Have you heard that omnichannel is the future of retail? Do you read case studies and blog posts about being everywhere for your customers, all the time? Maybe you’ve even seen that omnichannel is the next evolution of multichannel.
I’m here to tell you that you’ve been misled!
Omnichannel retail “strategy” insists that you be everywhere–all possible channels. It focuses on customer touchpoints, like mobile, web stores, etc. Some of the ideas and concepts that omnichannel enthusiasts present are correct and useful. But, attempting to use “omnichannel” as the basis of your strategy will lead you down the wrong path.
You can’t be everywhere.
The prefix “omni-” literally means “all”. In an era of consumers who interact with brands via a whole bunch of different channels, it sounds really powerful to insist that retailers be in “all” of them. This approach is more hyperbole than it is an actionable strategy.
Trying to be everywhere is unfocused. It means you aren’t thinking about your customers, where they need you to be, and where you can best invest your time and money. Every channel, approach, or idea will not be equally effective building long-term, profitable relationships with customers. It’s up to you to understand your customers and how different options for your business will improve that relationship.
Jon Caron, Managing Director at PYMNTS.com, talks about how “omnichannel” is dead:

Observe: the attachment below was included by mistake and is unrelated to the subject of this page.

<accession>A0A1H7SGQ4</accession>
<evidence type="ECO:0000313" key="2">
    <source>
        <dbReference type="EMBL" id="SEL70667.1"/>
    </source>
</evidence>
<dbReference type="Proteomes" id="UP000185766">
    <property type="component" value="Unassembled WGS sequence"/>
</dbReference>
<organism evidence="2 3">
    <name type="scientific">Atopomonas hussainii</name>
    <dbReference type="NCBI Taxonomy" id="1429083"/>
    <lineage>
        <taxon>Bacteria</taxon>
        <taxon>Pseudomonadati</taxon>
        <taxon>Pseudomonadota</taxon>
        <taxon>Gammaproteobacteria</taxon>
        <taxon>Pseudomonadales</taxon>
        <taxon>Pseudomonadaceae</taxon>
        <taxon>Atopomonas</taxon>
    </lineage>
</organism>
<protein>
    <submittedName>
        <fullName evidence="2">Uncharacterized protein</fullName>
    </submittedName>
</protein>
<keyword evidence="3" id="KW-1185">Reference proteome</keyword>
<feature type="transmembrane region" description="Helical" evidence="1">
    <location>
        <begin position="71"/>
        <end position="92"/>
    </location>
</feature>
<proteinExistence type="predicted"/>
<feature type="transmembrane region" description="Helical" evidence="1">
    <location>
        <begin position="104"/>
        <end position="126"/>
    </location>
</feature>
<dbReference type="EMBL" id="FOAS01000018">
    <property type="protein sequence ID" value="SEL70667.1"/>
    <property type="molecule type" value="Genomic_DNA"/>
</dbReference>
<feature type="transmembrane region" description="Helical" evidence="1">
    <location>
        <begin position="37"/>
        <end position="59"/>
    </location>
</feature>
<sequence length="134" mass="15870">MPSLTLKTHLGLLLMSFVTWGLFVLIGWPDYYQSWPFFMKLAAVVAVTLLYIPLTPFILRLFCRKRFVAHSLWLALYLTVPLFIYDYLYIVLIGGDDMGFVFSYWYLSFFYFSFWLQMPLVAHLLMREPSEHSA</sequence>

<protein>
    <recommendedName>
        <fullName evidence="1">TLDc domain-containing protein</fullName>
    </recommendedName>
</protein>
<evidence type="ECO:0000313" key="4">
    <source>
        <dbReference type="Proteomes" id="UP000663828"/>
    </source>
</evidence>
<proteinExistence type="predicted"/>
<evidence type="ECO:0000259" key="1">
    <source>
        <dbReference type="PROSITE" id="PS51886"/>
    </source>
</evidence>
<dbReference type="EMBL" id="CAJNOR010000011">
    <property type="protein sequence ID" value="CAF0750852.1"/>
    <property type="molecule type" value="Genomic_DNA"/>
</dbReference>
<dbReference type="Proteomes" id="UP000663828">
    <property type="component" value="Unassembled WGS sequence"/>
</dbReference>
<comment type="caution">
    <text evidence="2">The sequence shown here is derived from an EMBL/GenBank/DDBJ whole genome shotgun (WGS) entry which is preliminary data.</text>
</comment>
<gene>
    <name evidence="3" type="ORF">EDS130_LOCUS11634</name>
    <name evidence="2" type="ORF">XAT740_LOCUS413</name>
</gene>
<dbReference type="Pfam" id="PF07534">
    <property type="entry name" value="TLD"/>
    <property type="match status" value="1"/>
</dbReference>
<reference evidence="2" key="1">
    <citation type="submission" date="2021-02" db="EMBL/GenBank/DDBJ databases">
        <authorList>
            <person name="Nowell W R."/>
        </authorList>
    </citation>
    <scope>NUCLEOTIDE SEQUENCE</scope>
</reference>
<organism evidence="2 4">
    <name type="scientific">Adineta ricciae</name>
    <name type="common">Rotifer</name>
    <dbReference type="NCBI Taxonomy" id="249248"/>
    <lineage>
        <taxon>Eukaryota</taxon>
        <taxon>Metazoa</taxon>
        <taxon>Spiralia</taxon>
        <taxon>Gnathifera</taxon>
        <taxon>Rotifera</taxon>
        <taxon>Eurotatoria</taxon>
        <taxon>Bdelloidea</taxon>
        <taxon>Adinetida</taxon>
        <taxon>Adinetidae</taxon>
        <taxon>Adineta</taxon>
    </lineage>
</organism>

The reigning buzzword champion–omnichannel–is dead…It’s an unrealistic goal. It’s not a consumer path or form of engagement. Consumers don’t shop omnichannel. They simply shop. What they do want, however, is a singular view of each retailer based on what matters to them.
Recognized content marketing experts Robert Rose and Joe Pulizzi bring up the same debate in episode #49 of their This Old Marketing Podcast. They discuss “omni-” in the context of marketing, not retail, but the point is the same. It is not an actionable strategy to be everywhere. It’s just hyperbole.
Hyperbole gets clicks for the writer. Actionable strategy helps you transform your business.
Omnichannel only focuses on touchpoints.
Our team attended Rendezvous 2014, a conference for retailers in the outdoors industry. Mark Lavelle, SVP and Head of Global Product and Strategy at eBay Enterprise, gave a keynote speech about the future of retail. He impressed (maybe even intimidated) the retailers in attendance with his descriptions of the amazing customer experiences some companies offer.
What he talked about was helpful, insightful, and inspiring. But, he only focused on customer touchpoints.
A customer touchpoint is any place your business interacts with a customer: the sales register, the website, the support number. In retail, your customer touchpoints play a big part in crafting your customer’s impression of your brand. Omnichannel retail is about providing high quality touchpoints everywhere your customer may want to interact.